Filed under: Commentary 

SFFaudio Commentary

Advanced Dungeons & Dragons Dungeon Master's Guide by Gary GygaxGary Gygax, co-creator of Advanced Dungeons & Dragons added, on page 224 of the 1979 Dungeon Masters Guide, a list of “Inspirational And Educational Reading.”

Long out of print, but still incredibly relevant, this list of inspirations for the phenomenon that is Dungeons & Dragons, and role-playing games in general, deserves to be better known. There is a Wikipedia entry for the “sources and influences on the development of Dungeons & Dragons”, but there’s nothing like looking at the real thing.

So, here it is in it’s entirety, following it you will find hypertext links to the Wikipedia entries for the specifically mentioned novels and collections (when available).

Appendix N: Inspirational And Educational Reading by Gary Gygax

Appendix N lists the following authors and works:

Poul AndersonTHREE HEARTS AND THREE LIONS; THE HIGH CRUSADE; THE BROKEN SWORD
John BellairsTHE FACE IN THE FROST
Leigh Brackett
Fredric Brown
Edgar Rice Burroughs – “Pellucidar” Series; Mars Series; Venus Series
Lin Carter – “World’s End” Series
L. Sprague de CampLEST DARKNESS FALL; FALLIBLE FIEND; et al.
[L. Sprague] de Camp & [Fletcher] Pratt. “Harold Shea” Series; CARNELIAN CUBE
August Derleth
Lord Dunsany
P. J. [Philip Jose] Farmer – “The World of the Tiers” Series; et al.
Gardner [F.] Fox – “Kothar” Series; “Kyrik” Series; et al.
R.E. [Robert E.] Howard – “Conan” Series
Sterling LanierHIERO’S JOURNEY
Fritz Leiber – “Fafhrd & Gray Mouser” Series; et al.
H.P. Lovecraft
A. MerrittCREEP, SHADOW, CREEP; [The] MOON POOL; DWELLERS IN THE MIRAGE; et al.
Michael MoorcockSTORMBRINGER; STEALER OF SOULS; “Hawkmoon” Series (esp. the first three books)
Andre Norton
Andrew J. Offutt – editor SWORDS AGAINST DARKNESS III
Fletcher PrattBLUE STAR; et al.
Fred SaberhagenCHANGELING EARTH; et al.
Margaret St. ClairTHE SHADOW PEOPLE; SIGN OF THE LABRYS
J.R.R. TolkienTHE HOBBIT; “Ring Trilogy” [aka The Lord Of The Rings]
Jack VanceTHE EYES OF THE OVERWORLD; THE DYING EARTH; et al.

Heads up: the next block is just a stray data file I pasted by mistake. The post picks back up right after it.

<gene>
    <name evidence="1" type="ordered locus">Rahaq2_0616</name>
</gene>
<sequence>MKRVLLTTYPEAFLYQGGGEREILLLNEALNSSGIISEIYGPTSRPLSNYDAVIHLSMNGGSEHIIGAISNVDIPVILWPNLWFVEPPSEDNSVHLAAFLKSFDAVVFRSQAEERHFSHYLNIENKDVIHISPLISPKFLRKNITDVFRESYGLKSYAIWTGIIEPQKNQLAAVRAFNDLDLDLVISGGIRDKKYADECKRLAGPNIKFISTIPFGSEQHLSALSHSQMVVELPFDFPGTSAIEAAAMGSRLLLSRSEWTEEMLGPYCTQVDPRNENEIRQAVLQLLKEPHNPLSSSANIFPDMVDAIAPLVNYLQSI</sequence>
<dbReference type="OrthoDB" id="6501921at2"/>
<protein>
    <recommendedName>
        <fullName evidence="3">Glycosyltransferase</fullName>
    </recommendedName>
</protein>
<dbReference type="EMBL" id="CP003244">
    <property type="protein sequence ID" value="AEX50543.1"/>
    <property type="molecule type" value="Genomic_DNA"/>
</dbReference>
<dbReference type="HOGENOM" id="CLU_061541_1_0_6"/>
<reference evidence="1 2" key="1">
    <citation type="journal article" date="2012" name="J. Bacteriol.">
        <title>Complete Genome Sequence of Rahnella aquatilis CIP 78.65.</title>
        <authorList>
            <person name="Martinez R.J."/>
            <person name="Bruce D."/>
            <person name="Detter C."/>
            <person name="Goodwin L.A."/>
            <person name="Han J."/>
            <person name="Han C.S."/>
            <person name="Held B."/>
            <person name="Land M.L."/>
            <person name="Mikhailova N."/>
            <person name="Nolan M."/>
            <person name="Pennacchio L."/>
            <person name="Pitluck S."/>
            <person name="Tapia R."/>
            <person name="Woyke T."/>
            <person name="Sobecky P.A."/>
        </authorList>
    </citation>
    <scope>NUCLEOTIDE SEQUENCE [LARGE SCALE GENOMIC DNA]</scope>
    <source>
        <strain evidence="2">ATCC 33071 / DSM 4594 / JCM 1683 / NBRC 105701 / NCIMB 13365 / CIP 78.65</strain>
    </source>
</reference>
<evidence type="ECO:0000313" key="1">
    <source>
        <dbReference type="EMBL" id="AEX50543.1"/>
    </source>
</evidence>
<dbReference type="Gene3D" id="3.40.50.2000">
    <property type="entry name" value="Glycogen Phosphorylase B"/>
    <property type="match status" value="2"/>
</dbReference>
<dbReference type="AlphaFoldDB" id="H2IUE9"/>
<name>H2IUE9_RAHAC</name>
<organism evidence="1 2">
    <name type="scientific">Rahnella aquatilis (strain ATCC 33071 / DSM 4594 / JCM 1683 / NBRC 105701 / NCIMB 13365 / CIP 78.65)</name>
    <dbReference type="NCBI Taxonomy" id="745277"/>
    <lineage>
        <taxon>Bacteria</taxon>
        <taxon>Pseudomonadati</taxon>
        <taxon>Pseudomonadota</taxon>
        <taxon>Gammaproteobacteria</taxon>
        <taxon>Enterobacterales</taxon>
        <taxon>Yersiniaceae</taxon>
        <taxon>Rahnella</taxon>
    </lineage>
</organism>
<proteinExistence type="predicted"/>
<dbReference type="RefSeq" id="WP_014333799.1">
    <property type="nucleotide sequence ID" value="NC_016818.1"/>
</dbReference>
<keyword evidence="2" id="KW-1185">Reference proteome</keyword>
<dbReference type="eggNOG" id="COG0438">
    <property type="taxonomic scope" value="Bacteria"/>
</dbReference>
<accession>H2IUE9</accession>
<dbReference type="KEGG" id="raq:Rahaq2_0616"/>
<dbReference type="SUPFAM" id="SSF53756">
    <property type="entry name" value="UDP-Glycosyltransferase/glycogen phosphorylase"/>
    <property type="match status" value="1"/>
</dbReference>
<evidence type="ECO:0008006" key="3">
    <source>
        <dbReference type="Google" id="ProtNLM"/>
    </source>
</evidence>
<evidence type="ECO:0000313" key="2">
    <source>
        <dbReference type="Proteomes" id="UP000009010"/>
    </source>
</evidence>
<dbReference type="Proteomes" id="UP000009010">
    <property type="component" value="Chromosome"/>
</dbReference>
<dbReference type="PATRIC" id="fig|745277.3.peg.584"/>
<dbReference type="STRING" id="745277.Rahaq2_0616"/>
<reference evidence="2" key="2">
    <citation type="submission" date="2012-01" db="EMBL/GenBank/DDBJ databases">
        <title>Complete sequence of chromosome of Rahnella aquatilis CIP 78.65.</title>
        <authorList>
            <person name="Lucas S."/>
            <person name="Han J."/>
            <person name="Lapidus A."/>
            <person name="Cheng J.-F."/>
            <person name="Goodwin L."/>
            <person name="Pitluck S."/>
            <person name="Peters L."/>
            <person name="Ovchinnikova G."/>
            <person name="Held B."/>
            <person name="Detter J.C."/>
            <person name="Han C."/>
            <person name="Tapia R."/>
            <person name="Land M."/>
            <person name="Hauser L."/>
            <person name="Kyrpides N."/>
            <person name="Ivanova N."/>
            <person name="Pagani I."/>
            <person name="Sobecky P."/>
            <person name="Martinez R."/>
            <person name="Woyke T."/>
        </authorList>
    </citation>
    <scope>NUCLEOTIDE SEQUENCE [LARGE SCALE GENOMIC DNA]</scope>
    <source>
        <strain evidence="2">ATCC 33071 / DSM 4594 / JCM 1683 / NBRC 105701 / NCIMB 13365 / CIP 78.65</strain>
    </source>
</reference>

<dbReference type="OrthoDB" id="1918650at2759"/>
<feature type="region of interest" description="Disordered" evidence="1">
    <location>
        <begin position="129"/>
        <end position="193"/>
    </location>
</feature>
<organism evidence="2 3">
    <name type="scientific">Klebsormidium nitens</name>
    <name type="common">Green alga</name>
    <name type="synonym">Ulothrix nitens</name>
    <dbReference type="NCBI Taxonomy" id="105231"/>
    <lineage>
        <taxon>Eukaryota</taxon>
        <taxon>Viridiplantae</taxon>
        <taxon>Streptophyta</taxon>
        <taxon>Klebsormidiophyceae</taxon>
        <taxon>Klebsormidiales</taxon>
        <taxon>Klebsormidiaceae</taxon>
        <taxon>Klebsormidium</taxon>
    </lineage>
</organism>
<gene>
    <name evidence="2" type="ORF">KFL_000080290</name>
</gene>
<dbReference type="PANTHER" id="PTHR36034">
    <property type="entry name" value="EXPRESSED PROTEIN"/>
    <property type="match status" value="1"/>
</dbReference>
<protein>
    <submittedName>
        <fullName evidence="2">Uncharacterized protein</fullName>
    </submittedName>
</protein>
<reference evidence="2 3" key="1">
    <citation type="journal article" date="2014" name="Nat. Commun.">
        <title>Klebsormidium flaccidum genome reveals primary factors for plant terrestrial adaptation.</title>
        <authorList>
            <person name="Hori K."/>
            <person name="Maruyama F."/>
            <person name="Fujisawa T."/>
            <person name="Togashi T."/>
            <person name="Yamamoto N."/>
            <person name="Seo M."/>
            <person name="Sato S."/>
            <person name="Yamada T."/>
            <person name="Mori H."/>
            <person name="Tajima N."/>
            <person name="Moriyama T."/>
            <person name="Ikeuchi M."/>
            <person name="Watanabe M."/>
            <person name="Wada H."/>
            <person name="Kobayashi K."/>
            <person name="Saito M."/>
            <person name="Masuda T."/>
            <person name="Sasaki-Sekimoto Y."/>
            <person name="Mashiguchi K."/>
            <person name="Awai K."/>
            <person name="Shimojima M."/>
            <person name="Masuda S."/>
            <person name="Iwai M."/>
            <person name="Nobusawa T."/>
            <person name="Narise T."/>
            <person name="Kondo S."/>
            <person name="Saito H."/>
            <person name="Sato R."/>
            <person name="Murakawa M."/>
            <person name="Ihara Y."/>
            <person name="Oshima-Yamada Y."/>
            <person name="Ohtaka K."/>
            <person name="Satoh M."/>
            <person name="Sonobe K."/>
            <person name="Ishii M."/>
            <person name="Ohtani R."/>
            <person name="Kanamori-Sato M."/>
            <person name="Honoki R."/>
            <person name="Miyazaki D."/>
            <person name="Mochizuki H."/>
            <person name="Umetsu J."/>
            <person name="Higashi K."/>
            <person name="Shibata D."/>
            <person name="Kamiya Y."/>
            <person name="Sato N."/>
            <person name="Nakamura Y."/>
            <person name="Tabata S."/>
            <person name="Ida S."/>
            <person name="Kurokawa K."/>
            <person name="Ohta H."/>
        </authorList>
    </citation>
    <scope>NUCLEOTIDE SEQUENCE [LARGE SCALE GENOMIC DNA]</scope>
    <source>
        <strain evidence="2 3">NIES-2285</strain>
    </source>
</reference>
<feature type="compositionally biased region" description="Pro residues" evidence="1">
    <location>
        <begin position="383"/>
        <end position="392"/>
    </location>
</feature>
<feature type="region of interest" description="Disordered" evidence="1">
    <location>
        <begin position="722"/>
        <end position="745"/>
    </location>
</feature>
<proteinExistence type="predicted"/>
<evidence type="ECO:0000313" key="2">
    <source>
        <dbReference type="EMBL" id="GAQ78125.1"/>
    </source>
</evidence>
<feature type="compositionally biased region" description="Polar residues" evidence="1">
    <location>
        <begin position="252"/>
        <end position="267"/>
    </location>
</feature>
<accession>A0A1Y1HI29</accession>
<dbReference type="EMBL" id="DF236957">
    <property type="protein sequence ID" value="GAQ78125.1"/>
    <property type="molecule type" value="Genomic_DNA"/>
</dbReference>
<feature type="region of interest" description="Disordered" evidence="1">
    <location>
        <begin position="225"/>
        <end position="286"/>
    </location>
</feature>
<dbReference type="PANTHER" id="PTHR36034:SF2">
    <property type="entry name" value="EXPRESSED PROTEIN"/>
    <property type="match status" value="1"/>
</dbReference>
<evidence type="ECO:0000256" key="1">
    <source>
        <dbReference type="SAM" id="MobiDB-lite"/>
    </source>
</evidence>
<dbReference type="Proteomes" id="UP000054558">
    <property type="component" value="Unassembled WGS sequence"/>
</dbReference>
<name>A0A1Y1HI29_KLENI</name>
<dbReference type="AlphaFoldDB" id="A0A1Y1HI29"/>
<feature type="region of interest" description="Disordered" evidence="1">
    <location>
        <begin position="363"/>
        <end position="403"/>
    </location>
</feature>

Stanley [G.] Weinbaum
Manly Wade Wellman
Jack Williamson
Roger ZelaznyJACK OF SHADOWS; “Amber” Series; et al.

Now with regards to the audio availability of the works and authors on this list I have composed the following set of notes:

Too few of the novels and collections specifically mentioned above are or ever have been audiobooks. But, there are several that have: the two Jack Vance books, the Tolkien books, of course, and Poul Anderson’s The Broken Sword is available from Downpour.com (narrated by Bronson Pinchot). Unfortunately very few of the remaining bolded titles are in the public domain. One of the interesting exceptions is The Moon Pool by A. Merritt, which is available from LibriVox and narrated by veteran narrator Mark Douglas Nelson.

Of the series, those are the ones mentioned in quotes, I recommend Edgar Rice Burroughs’s first Pellucidar novel, At the Earth’s Core which is available from narrator David Stifel’s site – we also have a podcast discussion of that book HERE. And we did a show on A Princess Of Mars, which is the first audiobook in what Gygax calls the “Mars series.” The audiobook is HERE and the podcast is HERE.

Andre Norton’s work is actually well represented on LibriVox.org, have a look HERE.

Several of Fritz Leiber’s “Fafhrd & Gray Mouser” collections were produced by Audible, HERE. But several of the stories are also public domain and are available on our PDF Page, for turning into audiobooks or podcasts!

Roger Zelazny’s first Amber series book was once available with Roger Zelazny’s narration, today Audible.com has the original ten book series as narrated by Allesandro Juliani.

As for H.P. Lovecraft, Robert E. Howard, and Lord Dunsany, we have done several audiobooks of their stories for The SFFaudio Podcast, available on Podcast Page, so that’s a good place to start.

Further recommendations would have me point you towards the excellent small press audiobook publisher Audio Realms, which has the majority of the great Wayne June’s readings of H.P. Lovecraft. They also have two volumes of Robert E. Howard’s “Weird Works.” Even more Robert E. Howard is available from Tantor Media.

I should also point out that most of the authors listed in Appendix N are now represented somewhere on our PDF Page, a page made up of U.S. public domain stories, poems, plays, novels, essays and comics. Please make some audiobooks, audio dramas, or podcasts from them! We will all be all the richer for it.